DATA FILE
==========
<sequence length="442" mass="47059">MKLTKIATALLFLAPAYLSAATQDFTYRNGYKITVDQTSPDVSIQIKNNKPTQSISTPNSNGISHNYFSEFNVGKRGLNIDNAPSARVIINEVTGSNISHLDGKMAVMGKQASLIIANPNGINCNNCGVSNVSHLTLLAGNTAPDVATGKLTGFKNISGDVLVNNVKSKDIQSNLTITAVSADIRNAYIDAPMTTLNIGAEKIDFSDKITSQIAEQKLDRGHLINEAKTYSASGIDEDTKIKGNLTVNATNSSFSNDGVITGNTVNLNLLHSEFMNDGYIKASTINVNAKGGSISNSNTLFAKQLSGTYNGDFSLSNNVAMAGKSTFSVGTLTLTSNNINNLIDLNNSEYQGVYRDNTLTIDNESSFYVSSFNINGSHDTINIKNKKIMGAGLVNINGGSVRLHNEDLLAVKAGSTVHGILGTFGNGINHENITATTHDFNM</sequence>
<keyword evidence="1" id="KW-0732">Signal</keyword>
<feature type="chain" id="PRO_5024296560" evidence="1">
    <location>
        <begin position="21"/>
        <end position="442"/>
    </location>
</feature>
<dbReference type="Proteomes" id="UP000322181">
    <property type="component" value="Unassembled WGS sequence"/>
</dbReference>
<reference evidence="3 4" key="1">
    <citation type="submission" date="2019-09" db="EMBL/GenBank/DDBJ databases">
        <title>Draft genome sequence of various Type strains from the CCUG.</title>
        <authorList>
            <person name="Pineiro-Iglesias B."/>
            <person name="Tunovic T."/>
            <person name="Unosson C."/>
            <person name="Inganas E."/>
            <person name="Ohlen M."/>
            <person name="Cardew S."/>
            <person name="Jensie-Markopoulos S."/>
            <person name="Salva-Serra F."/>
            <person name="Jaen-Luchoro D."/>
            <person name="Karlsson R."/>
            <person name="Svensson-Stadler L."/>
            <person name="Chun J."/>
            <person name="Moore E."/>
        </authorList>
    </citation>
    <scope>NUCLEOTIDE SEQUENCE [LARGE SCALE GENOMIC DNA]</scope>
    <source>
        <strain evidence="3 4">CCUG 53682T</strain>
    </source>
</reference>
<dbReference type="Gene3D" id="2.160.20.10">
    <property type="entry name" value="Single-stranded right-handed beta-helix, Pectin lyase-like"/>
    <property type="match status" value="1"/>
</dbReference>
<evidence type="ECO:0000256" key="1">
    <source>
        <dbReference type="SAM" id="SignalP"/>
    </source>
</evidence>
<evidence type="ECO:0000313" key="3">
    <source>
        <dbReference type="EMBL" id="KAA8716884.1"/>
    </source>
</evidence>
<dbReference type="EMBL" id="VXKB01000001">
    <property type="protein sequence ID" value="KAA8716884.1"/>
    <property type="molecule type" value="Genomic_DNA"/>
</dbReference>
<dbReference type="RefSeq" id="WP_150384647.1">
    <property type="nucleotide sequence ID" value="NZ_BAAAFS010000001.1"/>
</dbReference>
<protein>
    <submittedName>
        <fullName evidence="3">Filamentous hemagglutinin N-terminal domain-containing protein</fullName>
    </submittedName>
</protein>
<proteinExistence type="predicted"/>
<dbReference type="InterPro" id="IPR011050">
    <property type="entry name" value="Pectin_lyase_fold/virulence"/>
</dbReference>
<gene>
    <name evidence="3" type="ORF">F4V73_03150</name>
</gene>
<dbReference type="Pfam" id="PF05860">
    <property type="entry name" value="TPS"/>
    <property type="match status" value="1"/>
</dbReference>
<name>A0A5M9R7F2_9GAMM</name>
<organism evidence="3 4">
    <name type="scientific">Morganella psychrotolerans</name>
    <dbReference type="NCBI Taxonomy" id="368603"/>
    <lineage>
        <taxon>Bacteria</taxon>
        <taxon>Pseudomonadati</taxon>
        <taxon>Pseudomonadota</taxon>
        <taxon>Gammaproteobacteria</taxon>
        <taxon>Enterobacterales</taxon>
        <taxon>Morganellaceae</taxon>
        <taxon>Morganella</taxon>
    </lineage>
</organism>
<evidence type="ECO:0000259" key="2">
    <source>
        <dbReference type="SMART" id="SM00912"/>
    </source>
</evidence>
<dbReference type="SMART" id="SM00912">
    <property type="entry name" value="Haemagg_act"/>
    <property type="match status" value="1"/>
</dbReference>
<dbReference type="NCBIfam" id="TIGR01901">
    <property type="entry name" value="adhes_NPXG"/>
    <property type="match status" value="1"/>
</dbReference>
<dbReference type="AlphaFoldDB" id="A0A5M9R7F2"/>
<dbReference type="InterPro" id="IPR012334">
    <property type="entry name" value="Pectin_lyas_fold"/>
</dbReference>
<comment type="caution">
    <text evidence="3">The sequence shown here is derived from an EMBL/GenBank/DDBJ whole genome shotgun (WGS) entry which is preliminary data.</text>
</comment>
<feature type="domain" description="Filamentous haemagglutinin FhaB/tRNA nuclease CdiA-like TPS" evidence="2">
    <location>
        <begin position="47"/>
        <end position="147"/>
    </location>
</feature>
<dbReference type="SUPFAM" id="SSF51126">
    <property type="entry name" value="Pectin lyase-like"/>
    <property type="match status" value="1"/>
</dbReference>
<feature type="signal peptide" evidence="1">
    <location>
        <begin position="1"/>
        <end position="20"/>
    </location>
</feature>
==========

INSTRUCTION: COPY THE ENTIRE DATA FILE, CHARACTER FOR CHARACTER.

<sequence length="442" mass="47059">MKLTKIATALLFLAPAYLSAATQDFTYRNGYKITVDQTSPDVSIQIKNNKPTQSISTPNSNGISHNYFSEFNVGKRGLNIDNAPSARVIINEVTGSNISHLDGKMAVMGKQASLIIANPNGINCNNCGVSNVSHLTLLAGNTAPDVATGKLTGFKNISGDVLVNNVKSKDIQSNLTITAVSADIRNAYIDAPMTTLNIGAEKIDFSDKITSQIAEQKLDRGHLINEAKTYSASGIDEDTKIKGNLTVNATNSSFSNDGVITGNTVNLNLLHSEFMNDGYIKASTINVNAKGGSISNSNTLFAKQLSGTYNGDFSLSNNVAMAGKSTFSVGTLTLTSNNINNLIDLNNSEYQGVYRDNTLTIDNESSFYVSSFNINGSHDTINIKNKKIMGAGLVNINGGSVRLHNEDLLAVKAGSTVHGILGTFGNGINHENITATTHDFNM</sequence>
<keyword evidence="1" id="KW-0732">Signal</keyword>
<feature type="chain" id="PRO_5024296560" evidence="1">
    <location>
        <begin position="21"/>
        <end position="442"/>
    </location>
</feature>
<dbReference type="Proteomes" id="UP000322181">
    <property type="component" value="Unassembled WGS sequence"/>
</dbReference>
<reference evidence="3 4" key="1">
    <citation type="submission" date="2019-09" db="EMBL/GenBank/DDBJ databases">
        <title>Draft genome sequence of various Type strains from the CCUG.</title>
        <authorList>
            <person name="Pineiro-Iglesias B."/>
            <person name="Tunovic T."/>
            <person name="Unosson C."/>
            <person name="Inganas E."/>
            <person name="Ohlen M."/>
            <person name="Cardew S."/>
            <person name="Jensie-Markopoulos S."/>
            <person name="Salva-Serra F."/>
            <person name="Jaen-Luchoro D."/>
            <person name="Karlsson R."/>
            <person name="Svensson-Stadler L."/>
            <person name="Chun J."/>
            <person name="Moore E."/>
        </authorList>
    </citation>
    <scope>NUCLEOTIDE SEQUENCE [LARGE SCALE GENOMIC DNA]</scope>
    <source>
        <strain evidence="3 4">CCUG 53682T</strain>
    </source>
</reference>
<dbReference type="Gene3D" id="2.160.20.10">
    <property type="entry name" value="Single-stranded right-handed beta-helix, Pectin lyase-like"/>
    <property type="match status" value="1"/>
</dbReference>
<evidence type="ECO:0000256" key="1">
    <source>
        <dbReference type="SAM" id="SignalP"/>
    </source>
</evidence>
<evidence type="ECO:0000313" key="3">
    <source>
        <dbReference type="EMBL" id="KAA8716884.1"/>
    </source>
</evidence>
<dbReference type="EMBL" id="VXKB01000001">
    <property type="protein sequence ID" value="KAA8716884.1"/>
    <property type="molecule type" value="Genomic_DNA"/>
</dbReference>
<dbReference type="RefSeq" id="WP_150384647.1">
    <property type="nucleotide sequence ID" value="NZ_BAAAFS010000001.1"/>
</dbReference>
<protein>
    <submittedName>
        <fullName evidence="3">Filamentous hemagglutinin N-terminal domain-containing protein</fullName>
    </submittedName>
</protein>
<proteinExistence type="predicted"/>
<dbReference type="InterPro" id="IPR011050">
    <property type="entry name" value="Pectin_lyase_fold/virulence"/>
</dbReference>
<gene>
    <name evidence="3" type="ORF">F4V73_03150</name>
</gene>
<dbReference type="Pfam" id="PF05860">
    <property type="entry name" value="TPS"/>
    <property type="match status" value="1"/>
</dbReference>
<name>A0A5M9R7F2_9GAMM</name>
<organism evidence="3 4">
    <name type="scientific">Morganella psychrotolerans</name>
    <dbReference type="NCBI Taxonomy" id="368603"/>
    <lineage>
        <taxon>Bacteria</taxon>
        <taxon>Pseudomonadati</taxon>
        <taxon>Pseudomonadota</taxon>
        <taxon>Gammaproteobacteria</taxon>
        <taxon>Enterobacterales</taxon>
        <taxon>Morganellaceae</taxon>
        <taxon>Morganella</taxon>
    </lineage>
</organism>
<evidence type="ECO:0000259" key="2">
    <source>
        <dbReference type="SMART" id="SM00912"/>
    </source>
</evidence>
<dbReference type="SMART" id="SM00912">
    <property type="entry name" value="Haemagg_act"/>
    <property type="match status" value="1"/>
</dbReference>
<dbReference type="NCBIfam" id="TIGR01901">
    <property type="entry name" value="adhes_NPXG"/>
    <property type="match status" value="1"/>
</dbReference>
<dbReference type="AlphaFoldDB" id="A0A5M9R7F2"/>
<dbReference type="InterPro" id="IPR012334">
    <property type="entry name" value="Pectin_lyas_fold"/>
</dbReference>
<comment type="caution">
    <text evidence="3">The sequence shown here is derived from an EMBL/GenBank/DDBJ whole genome shotgun (WGS) entry which is preliminary data.</text>
</comment>
<feature type="domain" description="Filamentous haemagglutinin FhaB/tRNA nuclease CdiA-like TPS" evidence="2">
    <location>
        <begin position="47"/>
        <end position="147"/>
    </location>
</feature>
<dbReference type="SUPFAM" id="SSF51126">
    <property type="entry name" value="Pectin lyase-like"/>
    <property type="match status" value="1"/>
</dbReference>
<feature type="signal peptide" evidence="1">
    <location>
        <begin position="1"/>
        <end position="20"/>
    </location>
</feature>